A reading of the above would clearly reveal that as rightly pointed out by the learned Senior Counsel for the appellants, in order to claim the benefit under the provisions of the City Tenants Protection Act, one should be in continuous and actual physical possession of such land and building. In the instant case, it is not the case of the first defendant that he is in actual physical possession of the land. Admittedly, the second defendant, who is the retail dealer, has been in actual possession all along. There is distinction between the actual physical possession and legal possession. In the instant case, it is true, the first defendant is in legal possession, but he is not in actual physical possession of the land, but it is only the second defendant. It was not the second defendant, who claims the benefit under Section 9 of the Act, but it was the first defendant, who claims the benefit and the same was denied and it has reached finality by the order of this Court in CRP. The learned Senior Counsel appearing for the appellants has relied on the decisions of this Court reported in MANU/TN/2672/2006 VOLUME 7, PART 26 (P.R.AITHALA ALIAS P.RAMAKRISHNA AITHALA VS. HINDUSTHAN PETROLEUM CORPORATION LIMITED, MADRAS) and 2007 (1) CTC 67 (MALINI PARTHASARATHY VS. HINDUSTAN PETROLEUM CORPORATION LTD.). The Court is of the considered opinion that these decisions have got an application to the present facts of this case.

17.So far as the contention put forth by the learned counsel for the respondents that the tenant means a person liable to pay rent in respect of such land under the tenancy agreement express or implied, is concerned, the Court is of the considered opinion that in the instant case, it was determined long back and apart from that the writ petition was filed and one time, it was extended by 10 years and thereafter, there was no extension and therefore, no tenant and landlord relationship would continue. Apart from that, in the instant case, merely because a person is liable to pay rent in respect of the land, though not continuous in actual physical possession of the land, he cannot, in the opinion of the Court, be termed as a tenant under the said Act. The first defendant, who is not in actual physical possession of the land, though in legal possession, cannot be termed as tenant as contemplated under the provisions of the Act and hence, he cannot claim benefit under the Act. So long as the first defendant is unable to show that he is a tenant under the provisions of the Tamil Nadu City Tenants Protection Act, he cannot ask for issuance of notice under Section 11 of the Act. Hence, question of waiver or not does not assume importance in the instant case.

18.In order to find out whether a person is a tenant as contemplated under the provisions of the Act, a conjoint reading of the provisions has become necessary. A person who is liable to pay rent, but not in actual physical possession of the land, cannot claim himself as a tenant. Equally, a person who is in actual physical possession of the land, if not a person liable to pay rent, cannot also claim as a tenant under the provisions of the Act. The legislative intent was to give benefit to those tenants, who are in actual physical possession of such land and buildings continuously. Thus, a person to call himself as a tenant in order to get the benefit of the legislation, must show that he is not only liable to pay rent under the agreement, but also in continuous actual physical possession of the land and building in question. In the instant case, the first defendant is unable to show itself as a tenant under the provisions of the Act and hence, it cannot be allowed to put forth the defence plea, stating that the issuance of the notice under Section 11 of the Act was mandatory and since the said provision was not complied with, the suit required an order of dismissal. Therefore, the said contention has got to be rejected. The First appellate court, without considering this aspect that the first defendant cannot claim itself as a tenant under the provisions of the Act, has erroneously dismissed the suit, agreeing with the defence plea that the suit was technically defective by the non issuance of the notice under Section 11 of the said Act. In such circumstances, without any hesitation, the judgment of the first appellate court has got to be set aside.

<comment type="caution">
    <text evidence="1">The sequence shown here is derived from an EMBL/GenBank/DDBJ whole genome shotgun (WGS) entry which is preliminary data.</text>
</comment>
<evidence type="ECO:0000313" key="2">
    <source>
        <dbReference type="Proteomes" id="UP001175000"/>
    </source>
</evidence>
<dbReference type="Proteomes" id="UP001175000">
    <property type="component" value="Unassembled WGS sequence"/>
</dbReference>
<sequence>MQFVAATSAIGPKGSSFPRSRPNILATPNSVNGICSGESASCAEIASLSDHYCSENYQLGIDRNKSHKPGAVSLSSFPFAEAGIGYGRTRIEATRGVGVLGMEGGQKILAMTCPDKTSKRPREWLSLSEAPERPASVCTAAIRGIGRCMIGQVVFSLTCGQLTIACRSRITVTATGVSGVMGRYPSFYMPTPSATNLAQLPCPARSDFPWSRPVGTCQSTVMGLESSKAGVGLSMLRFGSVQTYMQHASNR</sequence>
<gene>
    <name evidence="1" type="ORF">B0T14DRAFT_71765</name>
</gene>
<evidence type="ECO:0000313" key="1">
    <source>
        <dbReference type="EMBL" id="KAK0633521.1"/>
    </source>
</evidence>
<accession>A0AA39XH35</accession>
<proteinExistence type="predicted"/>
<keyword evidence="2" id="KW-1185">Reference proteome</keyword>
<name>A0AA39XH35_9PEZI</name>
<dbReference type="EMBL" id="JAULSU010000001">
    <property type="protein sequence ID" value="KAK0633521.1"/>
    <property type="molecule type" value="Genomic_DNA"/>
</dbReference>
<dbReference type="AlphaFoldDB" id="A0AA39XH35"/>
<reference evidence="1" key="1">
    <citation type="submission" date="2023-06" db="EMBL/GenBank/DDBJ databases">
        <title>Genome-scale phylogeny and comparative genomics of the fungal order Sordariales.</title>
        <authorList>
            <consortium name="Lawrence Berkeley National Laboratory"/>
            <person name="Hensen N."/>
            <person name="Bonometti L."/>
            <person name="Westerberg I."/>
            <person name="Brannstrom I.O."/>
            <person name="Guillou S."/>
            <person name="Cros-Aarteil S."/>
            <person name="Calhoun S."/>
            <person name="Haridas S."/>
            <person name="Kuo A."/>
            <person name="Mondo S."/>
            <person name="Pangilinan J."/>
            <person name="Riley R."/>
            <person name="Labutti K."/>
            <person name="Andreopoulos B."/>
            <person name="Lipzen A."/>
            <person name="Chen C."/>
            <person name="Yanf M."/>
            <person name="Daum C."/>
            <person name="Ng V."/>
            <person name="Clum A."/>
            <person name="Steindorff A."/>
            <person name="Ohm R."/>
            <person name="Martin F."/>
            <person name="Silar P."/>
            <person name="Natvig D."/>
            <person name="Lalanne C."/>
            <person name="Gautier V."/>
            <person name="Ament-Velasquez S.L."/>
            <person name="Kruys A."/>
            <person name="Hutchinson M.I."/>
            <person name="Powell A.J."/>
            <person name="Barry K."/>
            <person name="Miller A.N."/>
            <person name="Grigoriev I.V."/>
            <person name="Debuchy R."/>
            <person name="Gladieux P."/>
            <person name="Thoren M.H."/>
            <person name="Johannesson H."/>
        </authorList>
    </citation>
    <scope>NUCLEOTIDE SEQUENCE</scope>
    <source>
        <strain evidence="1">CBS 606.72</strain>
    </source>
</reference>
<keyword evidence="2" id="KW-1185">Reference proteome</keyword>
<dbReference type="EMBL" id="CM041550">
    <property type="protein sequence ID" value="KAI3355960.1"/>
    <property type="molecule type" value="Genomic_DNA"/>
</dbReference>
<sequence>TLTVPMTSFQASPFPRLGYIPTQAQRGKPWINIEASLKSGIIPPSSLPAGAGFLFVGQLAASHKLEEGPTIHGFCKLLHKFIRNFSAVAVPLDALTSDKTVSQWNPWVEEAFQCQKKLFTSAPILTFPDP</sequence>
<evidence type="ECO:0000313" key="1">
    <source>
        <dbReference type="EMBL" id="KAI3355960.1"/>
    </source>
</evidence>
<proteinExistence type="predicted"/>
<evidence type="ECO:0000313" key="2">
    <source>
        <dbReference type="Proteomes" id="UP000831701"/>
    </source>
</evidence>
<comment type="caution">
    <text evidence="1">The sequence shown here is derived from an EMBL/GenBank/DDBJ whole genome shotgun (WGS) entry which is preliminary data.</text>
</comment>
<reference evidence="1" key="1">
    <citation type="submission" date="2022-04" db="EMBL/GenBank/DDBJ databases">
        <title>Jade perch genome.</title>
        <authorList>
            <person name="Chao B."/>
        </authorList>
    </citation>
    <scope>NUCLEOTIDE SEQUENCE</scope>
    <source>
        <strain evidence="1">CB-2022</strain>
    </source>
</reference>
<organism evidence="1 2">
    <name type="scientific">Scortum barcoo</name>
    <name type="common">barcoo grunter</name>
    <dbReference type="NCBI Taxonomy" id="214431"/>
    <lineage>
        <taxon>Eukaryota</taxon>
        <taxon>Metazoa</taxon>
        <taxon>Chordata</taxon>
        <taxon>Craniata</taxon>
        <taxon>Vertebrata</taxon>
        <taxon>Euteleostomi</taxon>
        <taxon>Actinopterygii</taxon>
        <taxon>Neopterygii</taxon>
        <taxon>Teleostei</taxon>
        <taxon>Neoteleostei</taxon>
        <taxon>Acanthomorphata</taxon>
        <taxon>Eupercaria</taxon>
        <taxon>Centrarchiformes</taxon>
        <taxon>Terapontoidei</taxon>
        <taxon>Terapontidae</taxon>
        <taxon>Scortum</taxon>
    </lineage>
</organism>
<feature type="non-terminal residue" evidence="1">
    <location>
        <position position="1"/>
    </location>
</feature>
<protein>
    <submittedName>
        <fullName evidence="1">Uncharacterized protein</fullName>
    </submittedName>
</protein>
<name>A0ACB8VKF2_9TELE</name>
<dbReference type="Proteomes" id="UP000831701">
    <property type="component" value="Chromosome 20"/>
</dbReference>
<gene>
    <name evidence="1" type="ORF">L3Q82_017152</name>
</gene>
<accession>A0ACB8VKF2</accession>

19.In the result, the judgment of the first appellate court is set aside. Both the second appeals are allowed. No costs. Three months' time is granted to the defendants for handing over the possession. vvk

To

1. The District Munsif,

Sathyamangalam.

2. The Subordinate Judge,

Gobichettipalayam. [PRV/9599]


Copyright

Reproduced in accordance with s52(q) of the Copyright Act 1957 (India) from judis.nic.in, indiacode.nic.in and other Indian High Court Websites